Optical interrogations and spatial displacements feature generously in this suite of selected exhibitions from the 10/10 issue of our winsome review.
GERHARD RICHTER: PAINTING 2012
Marian Goodman Gallery, 24 West 57th St., through October 13th
In his Strip Paintings 2012, Gerhard Richter catalyzes a series of meticulously attenuating, increasingly complicated stages of abstraction-tending focus until they reach quite literally the fine tunes of pixels—by zooming in on and digitally deconstructing, in various chance-ridden ways, one of his own abstract paintings from 1990—then reamplifies and spreads out into a sort of mammoth thinness the once-entrenched information glimpsed in the process, itself a system of self-reflexively abstracted steps. What results is a deft suite of painstakingly printed, optically bewildering interrogations of color, composition, abstraction and line. The act of painting is here waterboarded into confessing its own infinitude. Perched almost prismatically, then, in the midst of all this is a hulking sculpture of steel and glass.
STRAY LIGHT GREY: JONAH FREEMAN AND JUSTIN LOWE
Marlborough Chelsea, 545 West 25th St., through October 27th
Increasingly disorienting from one room to the next, from one scene to the next, from one mood-altering atmosphere to the next, Stray Light Grey is a befuddlingly impressive concatenation of recognizably urban, desolately commercial and at times amusingly socio-critical settings. Be prepared to climb through holes in walls and up questionable stairs as you navigate the artists' delightfully nightmarish installation. The gallery calls their creation "a system of architecture that forms a sculpture in its totality," but it might also be described as a series of sculptural systems within an architectural nonentity. But whatever, go get lost in it. And take your time in the 'library' for some hellish laughs.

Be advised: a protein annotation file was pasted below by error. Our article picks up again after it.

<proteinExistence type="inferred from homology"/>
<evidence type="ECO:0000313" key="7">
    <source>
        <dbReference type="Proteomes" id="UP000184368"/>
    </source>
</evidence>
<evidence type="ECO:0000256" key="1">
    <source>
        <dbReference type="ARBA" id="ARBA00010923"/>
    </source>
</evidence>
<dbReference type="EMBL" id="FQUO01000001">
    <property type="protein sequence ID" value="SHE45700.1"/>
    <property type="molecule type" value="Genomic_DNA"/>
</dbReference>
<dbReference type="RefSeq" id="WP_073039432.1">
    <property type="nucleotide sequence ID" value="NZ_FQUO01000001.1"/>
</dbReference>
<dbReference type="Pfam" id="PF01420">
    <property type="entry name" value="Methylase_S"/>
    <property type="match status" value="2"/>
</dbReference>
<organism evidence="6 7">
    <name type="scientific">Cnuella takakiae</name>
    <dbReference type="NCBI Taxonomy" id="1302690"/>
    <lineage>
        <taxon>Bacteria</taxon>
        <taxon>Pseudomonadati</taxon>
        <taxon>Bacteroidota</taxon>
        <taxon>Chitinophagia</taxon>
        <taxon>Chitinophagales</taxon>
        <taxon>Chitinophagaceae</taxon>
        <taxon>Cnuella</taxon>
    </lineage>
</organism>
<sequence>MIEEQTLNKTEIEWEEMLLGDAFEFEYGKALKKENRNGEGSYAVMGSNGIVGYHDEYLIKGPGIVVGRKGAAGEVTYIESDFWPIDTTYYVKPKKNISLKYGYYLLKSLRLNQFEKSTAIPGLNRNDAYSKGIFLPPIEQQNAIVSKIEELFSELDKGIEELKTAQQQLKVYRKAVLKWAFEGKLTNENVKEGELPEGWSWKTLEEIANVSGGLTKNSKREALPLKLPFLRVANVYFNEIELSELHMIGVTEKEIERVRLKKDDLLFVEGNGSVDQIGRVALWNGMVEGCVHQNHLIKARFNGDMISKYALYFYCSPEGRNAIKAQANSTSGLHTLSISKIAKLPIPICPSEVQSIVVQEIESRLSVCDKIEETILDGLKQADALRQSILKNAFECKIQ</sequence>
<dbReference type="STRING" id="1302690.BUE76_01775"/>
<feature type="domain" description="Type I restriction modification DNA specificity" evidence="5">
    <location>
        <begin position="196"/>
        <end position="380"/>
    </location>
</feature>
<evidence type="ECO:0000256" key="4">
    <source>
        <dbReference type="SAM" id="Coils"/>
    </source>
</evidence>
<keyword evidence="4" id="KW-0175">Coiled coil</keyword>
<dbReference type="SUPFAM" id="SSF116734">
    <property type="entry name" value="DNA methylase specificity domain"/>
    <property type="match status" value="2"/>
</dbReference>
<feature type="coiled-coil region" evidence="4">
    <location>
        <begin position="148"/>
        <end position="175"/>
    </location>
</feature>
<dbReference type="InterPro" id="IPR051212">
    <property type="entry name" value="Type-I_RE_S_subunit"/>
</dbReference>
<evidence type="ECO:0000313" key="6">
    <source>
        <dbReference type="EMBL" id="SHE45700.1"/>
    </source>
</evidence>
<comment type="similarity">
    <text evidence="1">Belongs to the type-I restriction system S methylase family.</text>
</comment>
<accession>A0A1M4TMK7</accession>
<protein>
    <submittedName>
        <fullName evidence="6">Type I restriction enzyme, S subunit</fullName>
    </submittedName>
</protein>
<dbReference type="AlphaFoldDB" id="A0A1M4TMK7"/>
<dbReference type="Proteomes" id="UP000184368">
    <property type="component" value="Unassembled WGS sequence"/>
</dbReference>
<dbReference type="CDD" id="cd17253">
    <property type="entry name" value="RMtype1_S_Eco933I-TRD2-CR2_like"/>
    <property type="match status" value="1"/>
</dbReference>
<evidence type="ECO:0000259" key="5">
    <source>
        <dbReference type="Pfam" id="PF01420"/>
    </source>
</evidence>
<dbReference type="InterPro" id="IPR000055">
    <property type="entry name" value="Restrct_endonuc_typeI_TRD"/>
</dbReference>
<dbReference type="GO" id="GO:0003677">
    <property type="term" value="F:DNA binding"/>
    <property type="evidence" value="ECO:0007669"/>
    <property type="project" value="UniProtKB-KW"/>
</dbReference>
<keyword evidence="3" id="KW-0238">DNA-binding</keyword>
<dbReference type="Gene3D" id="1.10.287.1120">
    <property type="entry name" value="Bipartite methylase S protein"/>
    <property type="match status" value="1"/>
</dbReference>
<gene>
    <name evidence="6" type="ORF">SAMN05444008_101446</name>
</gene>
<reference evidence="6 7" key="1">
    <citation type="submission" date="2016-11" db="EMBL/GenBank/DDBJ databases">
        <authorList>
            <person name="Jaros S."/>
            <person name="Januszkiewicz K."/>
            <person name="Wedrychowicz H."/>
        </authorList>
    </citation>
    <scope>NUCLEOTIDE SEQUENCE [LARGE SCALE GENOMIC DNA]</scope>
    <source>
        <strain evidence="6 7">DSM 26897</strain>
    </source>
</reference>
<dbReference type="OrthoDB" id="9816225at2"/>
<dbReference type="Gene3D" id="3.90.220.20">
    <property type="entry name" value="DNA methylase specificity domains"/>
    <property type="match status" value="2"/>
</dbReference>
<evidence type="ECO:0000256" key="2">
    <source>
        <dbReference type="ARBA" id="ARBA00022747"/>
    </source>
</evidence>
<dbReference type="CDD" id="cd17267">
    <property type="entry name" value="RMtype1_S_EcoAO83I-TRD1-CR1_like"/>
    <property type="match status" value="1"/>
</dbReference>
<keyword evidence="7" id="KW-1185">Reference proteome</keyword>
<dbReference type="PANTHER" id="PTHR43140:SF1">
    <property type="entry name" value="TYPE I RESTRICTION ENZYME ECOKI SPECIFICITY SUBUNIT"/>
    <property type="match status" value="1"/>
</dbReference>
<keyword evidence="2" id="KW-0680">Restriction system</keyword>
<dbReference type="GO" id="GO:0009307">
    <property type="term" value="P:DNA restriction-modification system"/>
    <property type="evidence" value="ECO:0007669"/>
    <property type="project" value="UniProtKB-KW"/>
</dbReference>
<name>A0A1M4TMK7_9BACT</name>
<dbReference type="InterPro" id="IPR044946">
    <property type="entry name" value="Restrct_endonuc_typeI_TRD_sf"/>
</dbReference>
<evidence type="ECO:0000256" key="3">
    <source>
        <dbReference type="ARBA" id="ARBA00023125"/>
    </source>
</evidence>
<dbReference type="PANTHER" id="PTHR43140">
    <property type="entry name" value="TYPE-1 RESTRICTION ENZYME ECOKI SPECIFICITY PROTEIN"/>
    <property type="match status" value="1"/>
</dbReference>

JONAS MEKAS: IMAGES OUT OF DARKNESS
James Fuentes, 56 Delancey St., through October 28th
A visual recounting of physical and psychological displacements from a Nazi labor camp in Wiesbaden, Germany, where Jonas Mekas and his brother Adolfas worked in a machine factory, to a farm near the Danish border, then back to displaced persons camps in Germany before eventually moving on to New York City—all in the turn of five fraught years from 1944-49—Images Out of Darkness digs into wartime history to dig its way back out via variably photographic revisitings. Somehow Mekas, both despite and as a result of such desperate surroundings, wields his camera to celebrate life.
THOMAS HIRSCHHORN: CONCORDIA, CONCORDIA
Gladstone Gallery, 530 West 21st St., through October 20th
The Italian cruise ship Costa Concordia served as a vessel for creative expression not long before it foundered, as parts of Jean-Luc Godard's Film Socialisme were shot aboard. Now, not long after its highly mediated wreck, the ship's demise provides Thomas Hirschhorn with more than enough imagery and inspiration to mount a parodically disastrous, suffocatingly cataclysmic, darkly humored and fittingly behemoth diorama-like installation at Gladstone. In his recreation of the "apocalyptic upside down vision of the banal and cheap" he observed in photos of the sunken vessel, Hirschhorn invites viewers to get similarly deep.
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